When Teagan’s father abruptly abandons his family and his farm, Teagan finds herself wading through the wreckage of what was once an idyllic life, searching for something—or someone—to hold on to. What she finds is Ian, short for Obsidian: the magnificent but dangerously headstrong horse her father left behind. But even as she grows close to Ian, patiently training him, trying to overcome her fear of him, Teagan is learning that life and love are fragile. With an unflinching eye and remarkable restraint, Talley English tells a piercing story about how families hold together and fall apart; about loss and grief; about friendship; about the blunt cruelty of chance; and, finally, about forgiveness.
Horse, by Talley English, might look like another story about a girl and her horse, which it is and is more: an unflinching examination of what it is to be an animal, what it is to be human, the difference and overlap between the two, and how to manage that intersection. Anyone who’s ever tried to care for a creature from a hamster on up will love it and learn from it. Brilliantly written, and ruthlessly felt, this novel marks the debut of a talent strong for the long haul.” —Madison Smartt Bell, author of All Souls’ Rising
“A sharp yet spare debut . . . English’s writing, which is hauntingly ascetic, mirrors the many things left unsaid in the French family.” Booklist

“From National Velvet to Misty of Chincoteague, the girl-equine bond is a literary cliché, but English’s debut novel breaks that tradition. Written in short, elegant chapters resembling prose poems, Horse bucks traditional narrative form . . . Insightful yet free of sentimentality, English’s book reaches a surprising and resonant conclusion.”The National Book Review

“To read Talley English’s wonderful debut novel is to learn something true: about riding a horse, about taking risks, about friendship, about parents who disappoint, about growing up. English evokes a vibrant world with grit, patience, and insight.” —Emily Culliton, author of The Misfortune of Marion Palm

“Here’s what this novel about a girl and a horse isn’t: it isn’t a YA story. It’s unmistakably a novel by a poet. Poetic, if that’s taken to mean nothing like flowery, but having the quality of serious poetry, words chosen and sentences made for clarity that surprises . . . You might close this novel in tears without knowing at first where they came from. They won’t have come only from sadness but also from beauty, more than you expected, and where you weren’t necessarily expecting it . . . Full of feeling.”—George Ensberger, Shawangunk Journal
“An original portrait of family disruption, the relationship of horse and rider, and ongoing grief . . . [Told] in limpid, affecting language.” Library Journal
“Every animal in this novel—dog, goose, cat, horse, or human—comes across as utterly real. Talley English magically combines the narrative drive of a novelist with the linguistic sensitivity of a poet and the wisdom of a woman who has lived her life in nature. A book for anyone who loves horses and good novels.” —Pinckney Benedict, author of Dogs of God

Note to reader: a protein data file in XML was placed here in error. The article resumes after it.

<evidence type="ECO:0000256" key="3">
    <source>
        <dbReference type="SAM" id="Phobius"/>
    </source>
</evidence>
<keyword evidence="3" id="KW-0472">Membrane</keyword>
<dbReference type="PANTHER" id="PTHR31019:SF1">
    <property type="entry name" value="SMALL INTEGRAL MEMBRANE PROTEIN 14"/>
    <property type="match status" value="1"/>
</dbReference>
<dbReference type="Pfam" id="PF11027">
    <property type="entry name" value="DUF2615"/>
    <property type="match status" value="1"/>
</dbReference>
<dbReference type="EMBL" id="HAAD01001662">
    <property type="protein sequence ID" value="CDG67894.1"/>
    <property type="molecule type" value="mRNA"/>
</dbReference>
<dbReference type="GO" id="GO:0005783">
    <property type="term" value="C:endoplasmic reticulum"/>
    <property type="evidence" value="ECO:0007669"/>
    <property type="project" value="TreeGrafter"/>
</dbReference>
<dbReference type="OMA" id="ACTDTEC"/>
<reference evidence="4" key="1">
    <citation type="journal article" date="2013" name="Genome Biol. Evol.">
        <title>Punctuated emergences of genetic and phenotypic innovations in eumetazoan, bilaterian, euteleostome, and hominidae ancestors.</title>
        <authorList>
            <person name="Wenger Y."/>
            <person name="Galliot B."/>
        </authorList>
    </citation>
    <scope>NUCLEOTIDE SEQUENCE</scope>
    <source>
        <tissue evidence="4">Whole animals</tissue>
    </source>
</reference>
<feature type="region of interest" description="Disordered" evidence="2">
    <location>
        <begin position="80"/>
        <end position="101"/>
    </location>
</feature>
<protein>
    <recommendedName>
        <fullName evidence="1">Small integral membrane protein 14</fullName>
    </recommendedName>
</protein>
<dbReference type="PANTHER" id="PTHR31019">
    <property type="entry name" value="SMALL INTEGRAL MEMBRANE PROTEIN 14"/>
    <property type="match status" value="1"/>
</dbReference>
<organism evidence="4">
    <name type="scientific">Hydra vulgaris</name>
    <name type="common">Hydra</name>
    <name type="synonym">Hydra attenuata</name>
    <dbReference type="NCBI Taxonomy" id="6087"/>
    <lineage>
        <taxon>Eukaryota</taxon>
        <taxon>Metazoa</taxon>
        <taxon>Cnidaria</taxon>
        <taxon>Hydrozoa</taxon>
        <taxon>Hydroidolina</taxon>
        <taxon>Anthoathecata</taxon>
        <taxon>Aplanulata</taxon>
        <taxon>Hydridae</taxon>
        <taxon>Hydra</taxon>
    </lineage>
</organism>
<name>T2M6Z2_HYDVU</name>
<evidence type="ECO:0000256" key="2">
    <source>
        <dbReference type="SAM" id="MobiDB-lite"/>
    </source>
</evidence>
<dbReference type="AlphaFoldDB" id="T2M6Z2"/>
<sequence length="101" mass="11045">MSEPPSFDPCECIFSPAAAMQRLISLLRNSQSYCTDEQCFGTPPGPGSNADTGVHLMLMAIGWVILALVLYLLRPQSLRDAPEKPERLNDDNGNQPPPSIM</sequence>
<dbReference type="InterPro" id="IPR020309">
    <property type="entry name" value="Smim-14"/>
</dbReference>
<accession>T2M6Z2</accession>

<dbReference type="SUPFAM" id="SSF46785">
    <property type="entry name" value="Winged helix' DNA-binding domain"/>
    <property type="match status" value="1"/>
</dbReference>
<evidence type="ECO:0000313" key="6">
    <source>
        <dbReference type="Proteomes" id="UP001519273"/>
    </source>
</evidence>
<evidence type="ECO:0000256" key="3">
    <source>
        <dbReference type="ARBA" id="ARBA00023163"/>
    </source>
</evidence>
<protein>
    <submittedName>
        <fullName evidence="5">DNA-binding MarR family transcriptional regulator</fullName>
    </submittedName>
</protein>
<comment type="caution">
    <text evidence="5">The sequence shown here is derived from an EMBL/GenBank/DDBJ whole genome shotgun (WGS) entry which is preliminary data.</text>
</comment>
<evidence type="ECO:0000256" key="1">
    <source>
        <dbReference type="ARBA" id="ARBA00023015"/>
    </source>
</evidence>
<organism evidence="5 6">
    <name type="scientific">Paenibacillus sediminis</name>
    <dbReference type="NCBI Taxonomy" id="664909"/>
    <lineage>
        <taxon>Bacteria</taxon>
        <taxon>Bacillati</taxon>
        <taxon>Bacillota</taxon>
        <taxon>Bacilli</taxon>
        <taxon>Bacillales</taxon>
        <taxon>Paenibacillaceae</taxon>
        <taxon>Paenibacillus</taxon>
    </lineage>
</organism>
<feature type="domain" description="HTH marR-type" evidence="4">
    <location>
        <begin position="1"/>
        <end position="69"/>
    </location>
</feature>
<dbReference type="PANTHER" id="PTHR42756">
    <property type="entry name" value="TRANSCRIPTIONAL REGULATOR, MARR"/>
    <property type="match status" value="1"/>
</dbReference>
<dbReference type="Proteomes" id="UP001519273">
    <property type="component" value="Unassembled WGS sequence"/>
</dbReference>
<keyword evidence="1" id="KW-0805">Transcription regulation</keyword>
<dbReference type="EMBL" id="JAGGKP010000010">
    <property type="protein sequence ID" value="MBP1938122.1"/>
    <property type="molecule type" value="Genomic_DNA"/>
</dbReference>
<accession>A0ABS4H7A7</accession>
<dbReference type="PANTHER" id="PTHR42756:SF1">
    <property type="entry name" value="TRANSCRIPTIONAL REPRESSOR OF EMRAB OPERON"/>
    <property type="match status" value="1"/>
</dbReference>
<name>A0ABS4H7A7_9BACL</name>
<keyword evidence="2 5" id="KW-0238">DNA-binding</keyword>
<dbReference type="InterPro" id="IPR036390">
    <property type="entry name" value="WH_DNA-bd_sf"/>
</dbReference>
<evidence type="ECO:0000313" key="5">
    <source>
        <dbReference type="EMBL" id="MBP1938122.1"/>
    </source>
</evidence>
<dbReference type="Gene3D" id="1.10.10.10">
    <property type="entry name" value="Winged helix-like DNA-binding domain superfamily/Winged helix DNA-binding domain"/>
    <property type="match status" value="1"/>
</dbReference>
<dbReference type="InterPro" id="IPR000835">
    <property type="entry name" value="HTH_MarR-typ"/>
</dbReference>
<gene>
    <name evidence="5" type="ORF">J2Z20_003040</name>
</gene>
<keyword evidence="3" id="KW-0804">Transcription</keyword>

“I am stunned by the book, which at least makes me feel as though I understand a little bit what it’s like to be a young woman going through more than she realizes at the moment, and how a connection with another animal can allow us to make sense of ourselves when nothing else seems to . . . Horse gets at some murky, painful, and honest stuff.”—Philip Martin, Northwest Arkansas Democrat Gazette
“Very well written . . . Tensions between Robert and Susanna French are skillfully rendered from the anxious, bewildered perspective of their daughter . . . English’s stripped-down prose works well to convey Teagan’s increasing alienation.” Kirkus Reviews

“Talley English is a writer of power and perception. Horse is a word of one syllable like the titles of most chapters in this novel, which together compile a kind of lexicon of simplicity—a language of reference points for a girl who’s tuned in to baby goose and barn cat and dog—but, as Teagan says of her relationship with her parents, it’s “complicated,” too.  The language spoken between human and horse  is English, better than semiotics, a way of reading signs so supple that after much training together, the horse can sense the command if the human merely thinks it.  Into this landscape where boundaries erase, must, of course, come grief to make a way for us to bridge beyond.  This is a nuanced portrayal of the world we might remember wandering once, a memoir of a novel that gives us a language for our grief over the world we miss, the one in which animals were our brothers and sisters, when the world was big enough to hold all of us at once.” —Cathryn Hankla, author of Lost Places
Horse is about the beauty of words. About the beauty of relationships. About the beauty of beauty. What the author has captured with this novel is a unique combination of stunning language, heartwarming and heartbreaking relationships, and gorgeous scenery and landscapes. Horse is an astounding debut, a multi-layered novel that clearly marks Talley English as a writer to watch.” —Scott Loring Sanders, author of Surviving Jersey